Author Topic: Cycling in the hurricane.  (Read 2232 times)

0 Members and 1 Guest are viewing this topic.

Offline zerodish

Cycling in the hurricane.
« on: October 09, 2022, 06:26:32 pm »
I want to be the first to admit I made a big mistake. I have been out in 80 mph winds twice. Once in Salt Lake City on the interstate. An 18 wheeler blowed over. I took shelter at a rest area. Once in South Dakota also on the interstate. I was in my lowest gear the 20 front 39 rear going about 6 mph when I got hit by a gust that stopped me dead. The wind lifted me up when I stood on the pedal. I also managed to get to a rest area. I was in Tampa when I heard about the hurricane and decided the best thing to do is to get inland to high ground. I thought the winds would generally be going in the same direction as the hurricane. But hurricanes travel slow and the winds go around in a circle. So I faced head winds. I made it to Lakeland. I bought some coffee and sat down and watched the wind for a couple of hours. It was almost keeping up with the interstate traffic. At dark I went to my hidey hole under an interstate overpass. I could have checked into a hotel but I didn't trust them not to blow over. I stayed dry and out of the wind and slept well. The wind woke me up several times and I estimate it at 80 mph. Officially Lakeland got 60 mph winds. Lakeland lost some carports but no roofs. 

Offline John Nettles

  • World Traveler
  • *****
  • Posts: 1912
  • I ride for smiles, not miles.
Re: Cycling in the hurricane.
« Reply #1 on: October 09, 2022, 07:54:22 pm »
Interesting story.  As a side note, being under a underpass during a tornado is definitely not recommended and I wonder if it is the same in a hurricane.  I think the reason is the wind is funneled so the speed actually increases, sort of like a downtown area with lots of high buildings.  Glad you made it.  I sort have always thought that if the hurricane was traveling say NE, you would have a great tailwind if you were headed NE.  I guess that is not the case.  Admittedly, I have never been in (or near) a hurricane.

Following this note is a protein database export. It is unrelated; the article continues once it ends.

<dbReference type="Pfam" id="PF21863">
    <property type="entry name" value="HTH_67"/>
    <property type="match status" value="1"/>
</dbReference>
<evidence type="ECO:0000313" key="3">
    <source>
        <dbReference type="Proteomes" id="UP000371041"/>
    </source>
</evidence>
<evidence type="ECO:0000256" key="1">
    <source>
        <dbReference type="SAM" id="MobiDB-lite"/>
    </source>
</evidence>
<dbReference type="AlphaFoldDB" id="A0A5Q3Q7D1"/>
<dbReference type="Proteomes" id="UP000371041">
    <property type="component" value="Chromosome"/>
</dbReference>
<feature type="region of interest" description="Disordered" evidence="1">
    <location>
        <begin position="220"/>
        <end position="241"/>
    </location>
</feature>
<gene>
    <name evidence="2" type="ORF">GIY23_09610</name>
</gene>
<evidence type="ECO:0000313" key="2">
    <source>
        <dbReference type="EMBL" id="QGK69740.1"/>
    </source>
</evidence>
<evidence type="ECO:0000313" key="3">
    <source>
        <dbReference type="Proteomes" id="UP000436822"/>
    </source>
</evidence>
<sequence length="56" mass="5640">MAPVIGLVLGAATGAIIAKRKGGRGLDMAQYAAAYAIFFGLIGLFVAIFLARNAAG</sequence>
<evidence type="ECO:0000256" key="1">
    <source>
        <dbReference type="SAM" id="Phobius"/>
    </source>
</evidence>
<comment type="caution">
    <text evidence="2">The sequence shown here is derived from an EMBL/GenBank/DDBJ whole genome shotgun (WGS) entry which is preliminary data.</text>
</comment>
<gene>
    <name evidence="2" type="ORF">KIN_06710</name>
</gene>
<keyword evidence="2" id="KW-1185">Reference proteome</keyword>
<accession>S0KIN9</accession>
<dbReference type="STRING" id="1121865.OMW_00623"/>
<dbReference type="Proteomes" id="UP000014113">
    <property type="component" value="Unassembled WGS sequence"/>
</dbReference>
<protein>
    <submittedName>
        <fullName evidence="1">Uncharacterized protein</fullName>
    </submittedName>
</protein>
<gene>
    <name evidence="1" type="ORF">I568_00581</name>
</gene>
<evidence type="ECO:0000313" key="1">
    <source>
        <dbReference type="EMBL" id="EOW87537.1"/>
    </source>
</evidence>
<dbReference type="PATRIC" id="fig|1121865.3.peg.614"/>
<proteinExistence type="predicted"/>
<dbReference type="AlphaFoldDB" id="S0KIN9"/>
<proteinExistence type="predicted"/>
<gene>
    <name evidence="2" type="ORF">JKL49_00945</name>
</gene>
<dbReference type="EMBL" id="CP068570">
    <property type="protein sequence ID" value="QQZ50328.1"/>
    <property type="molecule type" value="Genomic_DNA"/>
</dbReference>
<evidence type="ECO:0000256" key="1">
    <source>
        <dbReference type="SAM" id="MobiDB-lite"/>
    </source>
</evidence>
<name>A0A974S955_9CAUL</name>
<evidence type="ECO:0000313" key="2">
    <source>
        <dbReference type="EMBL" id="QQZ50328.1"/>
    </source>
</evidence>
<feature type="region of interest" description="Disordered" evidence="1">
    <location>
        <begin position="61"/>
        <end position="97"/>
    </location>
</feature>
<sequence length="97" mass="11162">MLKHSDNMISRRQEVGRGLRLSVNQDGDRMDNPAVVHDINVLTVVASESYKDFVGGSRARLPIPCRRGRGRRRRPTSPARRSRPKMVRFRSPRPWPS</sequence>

Tailwinds (this time, pun intended), John

Offline BikeliciousBabe

Re: Cycling in the hurricane.
« Reply #2 on: October 10, 2022, 02:03:43 pm »
In '99 I rode a few miles in New York state to get to a motel in the early rain and wind bands of hurricane Floyd.  I was trying to get to a motel after the owner of the campground I was staying at tried to charge the normal two-night minimum for a less-than-bare-bones cabin even though there was no one else around.  (When he saw me about to leave, he radioed the office and tried to change his evil ways, but it was too late.)  Riding in a hurricane is not something I would recommend.

The next day, however, was beautiful, with clear skies.  I ended up doing around 134 miles but had to deal with a lot of tree debris on the roads, including one tree down across a road that I slid my bike under, and wade through a swollen creek.  Ended up getting a motel room in New Hope, PA because the campground I had intended to stay at was along the Delaware River and was flooded.  But I stayed on schedule. 

Offline Ty0604

Re: Cycling in the hurricane.
« Reply #3 on: October 23, 2022, 07:41:14 am »
Fall of 2020 I was in Gulf Shores, Alabama when Hurricane Sally made landfall. It was supposed to make landfall near New Orleans but turned east extremely late and took everyone by surprise. All of the campgrounds in the Florida panhandle that I’d booked rightfully evacuated and closed. The hotels in Gulf Shores were either closed or booked.

Ended up biking 30 miles to Pensacola as the hurricane pounded the area. Tried to find a ride but didn’t have any luck. Took about 8 hours for me to get into Pensacola and find a hotel that was open.

When the hurricane made landfall that evening the hotel was damaged pretty heavily and we had to leave the next day.

Thankfully a WarmShowers host in Pensacola let me stay at his place that night and the next day gave me a ride out of the hurricane damage a few hours east to Marianna.

At the end of the day there’s nothing I would have done differently as the hurricane wasn’t forecasted to make landfall where I was.

This past spring I rode down the eastern shore as a bad Nor’easter slammed the area. Parts of Virginia Beach were flooded. But the wind was 30-40mph at my back and, except for the rain, it wasn’t bad. Riding was effortless. Unfortunately the ferries I needed to reach the Outer Banks were shutdown and I had to end the ride early. Caught an Amtrak out of Norfolk to my intended end point of Charlotte.

Such is life.
Instagram: tyjames0604